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The IPO market hits the sh-tter!

Oatly, Other Deflated IPO Stocks Haunt New-Issue Market

One in four companies that went public in 2020 and 2021 currently trades below $2 a share, risking delisting

When Oatly made its splashy stock-market debut in the spring of 2021, the Swedish company commanded a $10 billion valuation.

By Corrie Driebusch, WSJ

Dec. 19, 2022 5:30 am ET

Hundreds of companies that went public when the market for initial public offerings was booming have suffered such sharp reversals that they now face a stark reality: Their shares may never recover.

More than one in four of the nearly 600 companies that went public via a traditional IPO in 2020 or 2021—including oat-milk maker Oatly Group OTLY 1.12%increase; green up pointing triangle AB and online lender loanDepot Inc.—traded LDI -3.82%decrease; red down pointing triangle at less than $2 a share as of Friday’s market close, according to Dealogic data. Many companies that went public in the surge of mergers involving SPACs, or special-purpose acquisition companies, also are faring poorly.

When a stock trades below $1 on average for 30 days or other requirements aren’t met, the company is issued a warning by its stock exchange. It then has 180 days to bring the stock price back up and if it fails to do so is typically delisted or moved to an exchange with lower listing standards. That is bound to send an alarming signal to investors, customers and employees—especially when it comes so soon after an IPO—and sometimes presages a forced sale or other drastic action.

It is the latest issue plaguing the U.S. IPO market, which has been bedeviled by rising interest rates and sinking share prices and is on pace for its worst year in at least two decades as measured by money raised in traditional listings, according to Dealogic. Seeing so many newly public companies in danger of getting kicked off exchanges is likely to give pause to those contemplating listings and IPO investors alike.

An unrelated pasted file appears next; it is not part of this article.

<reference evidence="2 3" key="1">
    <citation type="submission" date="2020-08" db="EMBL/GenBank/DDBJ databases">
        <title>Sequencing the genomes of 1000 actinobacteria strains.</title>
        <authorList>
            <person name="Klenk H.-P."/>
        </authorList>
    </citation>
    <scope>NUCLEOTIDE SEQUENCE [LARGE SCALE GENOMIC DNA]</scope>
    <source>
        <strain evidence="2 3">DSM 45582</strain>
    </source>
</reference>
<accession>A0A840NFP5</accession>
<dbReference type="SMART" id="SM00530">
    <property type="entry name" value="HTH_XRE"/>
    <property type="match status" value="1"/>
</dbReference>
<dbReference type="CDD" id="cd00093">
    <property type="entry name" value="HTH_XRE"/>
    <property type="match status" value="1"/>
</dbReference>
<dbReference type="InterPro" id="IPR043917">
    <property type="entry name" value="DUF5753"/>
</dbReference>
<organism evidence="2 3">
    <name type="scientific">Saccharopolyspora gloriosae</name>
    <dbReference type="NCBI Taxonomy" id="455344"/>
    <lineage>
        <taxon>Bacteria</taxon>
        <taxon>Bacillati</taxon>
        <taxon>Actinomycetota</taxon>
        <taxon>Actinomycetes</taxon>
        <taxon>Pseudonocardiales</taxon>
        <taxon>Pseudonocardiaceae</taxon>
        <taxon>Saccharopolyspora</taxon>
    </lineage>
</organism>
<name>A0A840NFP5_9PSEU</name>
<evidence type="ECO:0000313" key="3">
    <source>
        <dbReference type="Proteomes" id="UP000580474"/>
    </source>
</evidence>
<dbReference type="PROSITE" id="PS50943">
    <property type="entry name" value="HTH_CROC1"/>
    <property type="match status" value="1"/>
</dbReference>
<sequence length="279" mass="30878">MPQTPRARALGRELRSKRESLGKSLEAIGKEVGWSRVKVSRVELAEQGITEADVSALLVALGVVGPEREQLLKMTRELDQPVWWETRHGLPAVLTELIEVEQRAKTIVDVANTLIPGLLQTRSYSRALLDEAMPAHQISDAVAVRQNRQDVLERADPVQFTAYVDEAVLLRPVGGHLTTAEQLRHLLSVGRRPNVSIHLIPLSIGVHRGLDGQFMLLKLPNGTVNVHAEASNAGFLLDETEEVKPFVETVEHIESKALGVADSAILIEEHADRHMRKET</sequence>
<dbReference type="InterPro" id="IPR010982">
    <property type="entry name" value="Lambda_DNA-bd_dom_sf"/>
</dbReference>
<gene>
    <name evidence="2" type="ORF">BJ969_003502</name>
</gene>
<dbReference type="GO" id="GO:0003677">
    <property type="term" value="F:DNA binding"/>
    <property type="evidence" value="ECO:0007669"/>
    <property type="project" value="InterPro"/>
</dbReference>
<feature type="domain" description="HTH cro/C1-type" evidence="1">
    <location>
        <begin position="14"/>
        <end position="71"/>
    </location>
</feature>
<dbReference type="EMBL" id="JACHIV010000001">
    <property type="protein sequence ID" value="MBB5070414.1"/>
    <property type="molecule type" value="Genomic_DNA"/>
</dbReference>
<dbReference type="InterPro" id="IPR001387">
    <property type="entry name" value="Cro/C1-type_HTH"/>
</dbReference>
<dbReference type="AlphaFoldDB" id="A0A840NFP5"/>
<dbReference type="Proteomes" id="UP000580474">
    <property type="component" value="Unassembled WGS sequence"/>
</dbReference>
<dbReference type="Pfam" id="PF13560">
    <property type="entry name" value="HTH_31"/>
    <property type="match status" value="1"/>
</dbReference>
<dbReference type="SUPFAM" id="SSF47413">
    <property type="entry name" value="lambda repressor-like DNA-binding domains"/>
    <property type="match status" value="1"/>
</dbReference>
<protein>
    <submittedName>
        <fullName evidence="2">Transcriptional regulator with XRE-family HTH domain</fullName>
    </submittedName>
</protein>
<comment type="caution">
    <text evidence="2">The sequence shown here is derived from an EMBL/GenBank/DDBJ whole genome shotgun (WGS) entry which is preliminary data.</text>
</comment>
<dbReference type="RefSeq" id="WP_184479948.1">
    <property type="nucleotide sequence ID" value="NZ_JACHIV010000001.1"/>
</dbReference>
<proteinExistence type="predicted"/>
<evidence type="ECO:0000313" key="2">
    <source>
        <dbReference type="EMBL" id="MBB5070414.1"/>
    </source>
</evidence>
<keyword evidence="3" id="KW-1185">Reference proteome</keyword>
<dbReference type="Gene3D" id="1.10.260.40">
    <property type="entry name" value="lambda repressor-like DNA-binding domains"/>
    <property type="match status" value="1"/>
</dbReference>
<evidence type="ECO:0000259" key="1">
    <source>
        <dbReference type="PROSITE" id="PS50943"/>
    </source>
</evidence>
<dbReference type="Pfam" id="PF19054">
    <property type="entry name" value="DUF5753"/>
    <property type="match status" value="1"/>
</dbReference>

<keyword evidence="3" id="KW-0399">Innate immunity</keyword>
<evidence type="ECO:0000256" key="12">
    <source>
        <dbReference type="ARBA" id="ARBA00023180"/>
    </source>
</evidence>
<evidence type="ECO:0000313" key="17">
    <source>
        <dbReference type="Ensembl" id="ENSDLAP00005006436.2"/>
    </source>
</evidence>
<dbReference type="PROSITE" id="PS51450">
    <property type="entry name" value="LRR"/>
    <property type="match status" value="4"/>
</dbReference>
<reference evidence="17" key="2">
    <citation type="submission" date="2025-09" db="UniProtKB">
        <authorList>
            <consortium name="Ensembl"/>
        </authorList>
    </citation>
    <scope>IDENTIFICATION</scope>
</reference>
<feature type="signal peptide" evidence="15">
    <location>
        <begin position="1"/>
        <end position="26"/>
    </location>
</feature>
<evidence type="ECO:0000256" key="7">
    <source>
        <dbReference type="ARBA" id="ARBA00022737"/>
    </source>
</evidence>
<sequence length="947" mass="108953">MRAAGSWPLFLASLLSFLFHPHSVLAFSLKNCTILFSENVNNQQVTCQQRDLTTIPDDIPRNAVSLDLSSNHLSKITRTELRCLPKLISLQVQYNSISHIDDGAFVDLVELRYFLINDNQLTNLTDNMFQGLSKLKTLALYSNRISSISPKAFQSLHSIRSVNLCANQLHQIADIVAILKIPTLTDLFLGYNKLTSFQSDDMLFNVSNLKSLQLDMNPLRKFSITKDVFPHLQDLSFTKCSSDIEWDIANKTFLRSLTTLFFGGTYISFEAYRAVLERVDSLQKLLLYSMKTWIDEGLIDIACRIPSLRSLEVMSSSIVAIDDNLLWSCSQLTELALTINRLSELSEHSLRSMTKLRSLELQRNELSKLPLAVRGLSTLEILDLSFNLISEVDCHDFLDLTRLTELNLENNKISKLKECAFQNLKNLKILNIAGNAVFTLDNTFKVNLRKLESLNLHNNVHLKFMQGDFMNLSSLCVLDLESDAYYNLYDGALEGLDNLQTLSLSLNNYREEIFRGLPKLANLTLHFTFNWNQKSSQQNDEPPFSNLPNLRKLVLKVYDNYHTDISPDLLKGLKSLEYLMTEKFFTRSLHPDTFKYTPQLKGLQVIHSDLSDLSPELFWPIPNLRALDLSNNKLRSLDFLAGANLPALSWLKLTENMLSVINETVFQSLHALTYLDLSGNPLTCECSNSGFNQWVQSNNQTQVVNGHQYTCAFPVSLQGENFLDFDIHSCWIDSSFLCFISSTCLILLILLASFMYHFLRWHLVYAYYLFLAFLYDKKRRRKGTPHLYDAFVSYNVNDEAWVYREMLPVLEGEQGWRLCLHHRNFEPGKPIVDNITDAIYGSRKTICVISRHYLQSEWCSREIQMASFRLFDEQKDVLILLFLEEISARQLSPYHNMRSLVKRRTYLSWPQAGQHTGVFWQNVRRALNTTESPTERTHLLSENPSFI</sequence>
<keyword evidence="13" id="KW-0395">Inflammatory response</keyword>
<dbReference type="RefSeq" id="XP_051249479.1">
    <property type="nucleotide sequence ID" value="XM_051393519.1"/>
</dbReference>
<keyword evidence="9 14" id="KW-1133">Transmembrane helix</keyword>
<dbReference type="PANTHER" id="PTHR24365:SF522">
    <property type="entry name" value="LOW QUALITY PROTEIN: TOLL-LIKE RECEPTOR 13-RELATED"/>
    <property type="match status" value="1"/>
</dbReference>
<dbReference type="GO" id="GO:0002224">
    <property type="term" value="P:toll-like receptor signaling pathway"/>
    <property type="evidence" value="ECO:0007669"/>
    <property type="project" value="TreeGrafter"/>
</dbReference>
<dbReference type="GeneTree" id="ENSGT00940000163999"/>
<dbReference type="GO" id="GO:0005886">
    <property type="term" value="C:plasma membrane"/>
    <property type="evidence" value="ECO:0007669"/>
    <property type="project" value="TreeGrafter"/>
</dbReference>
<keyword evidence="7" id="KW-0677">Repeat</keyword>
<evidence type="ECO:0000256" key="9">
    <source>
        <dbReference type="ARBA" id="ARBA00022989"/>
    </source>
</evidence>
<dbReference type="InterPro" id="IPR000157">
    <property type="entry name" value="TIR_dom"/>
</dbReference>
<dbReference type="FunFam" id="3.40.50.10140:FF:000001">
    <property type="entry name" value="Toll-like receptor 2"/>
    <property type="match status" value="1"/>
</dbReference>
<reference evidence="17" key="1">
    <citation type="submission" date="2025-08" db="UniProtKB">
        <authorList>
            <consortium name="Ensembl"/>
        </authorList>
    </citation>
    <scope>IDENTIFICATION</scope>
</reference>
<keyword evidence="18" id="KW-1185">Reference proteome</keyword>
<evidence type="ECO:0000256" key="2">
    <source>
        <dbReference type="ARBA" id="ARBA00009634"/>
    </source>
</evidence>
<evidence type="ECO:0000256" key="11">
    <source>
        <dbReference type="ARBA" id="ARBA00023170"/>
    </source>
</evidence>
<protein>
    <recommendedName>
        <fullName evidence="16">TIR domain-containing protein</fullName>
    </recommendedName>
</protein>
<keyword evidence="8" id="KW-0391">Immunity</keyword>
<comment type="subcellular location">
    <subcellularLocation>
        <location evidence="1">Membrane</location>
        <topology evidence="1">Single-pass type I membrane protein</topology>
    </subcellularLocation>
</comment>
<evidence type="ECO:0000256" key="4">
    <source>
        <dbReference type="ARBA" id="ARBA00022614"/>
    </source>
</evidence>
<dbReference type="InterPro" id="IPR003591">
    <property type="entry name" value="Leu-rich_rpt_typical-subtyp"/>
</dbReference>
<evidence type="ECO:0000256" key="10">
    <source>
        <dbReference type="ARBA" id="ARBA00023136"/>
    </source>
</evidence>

Indeed, corporate executives and bankers and lawyers who work on IPOs say they aren’t holding their breath for a recovery in the market any time soon.

Many companies that went public in 2020 and 2021 were unprofitable and were valued based on big multiples of expected revenue. With a possible recession looming, those expectations have been reduced and investors are less willing to award big revenue multiples, crushing many of the companies’ valuations and limiting their options.

They can cut costs or raise money through so-called structured private funding rounds, as many are doing. Some are also considering reverse stock splits to raise their floundering share prices, some bankers and lawyers say, though such moves carry risks of their own and don’t always work.

Quanergy Systems Inc., QNGYQ 1.35%increase; green up pointing triangle which went public by merging with a SPAC this year, announced in October a 1-for-20 reverse split, which buoyed its stock, but only briefly. In November, Quanergy was delisted from the New York Stock Exchange, and its shares now trade over-the-counter and recently changed hands for around 9 cents apiece. Last week, Quanergy filed for bankruptcy protection and said it is seeking a sale for its business.

Others are seeking buyers, but the debt-financing market for such companies remains mostly dried up and few are eager to sell at depressed prices.

“A lot of companies got public in an exuberant market window amid a strong economic backdrop. Things have reversed on both fronts,” said Eddie Molloy, co-head of equity capital markets for the Americas at Morgan Stanley. “There are often no quick fixes.”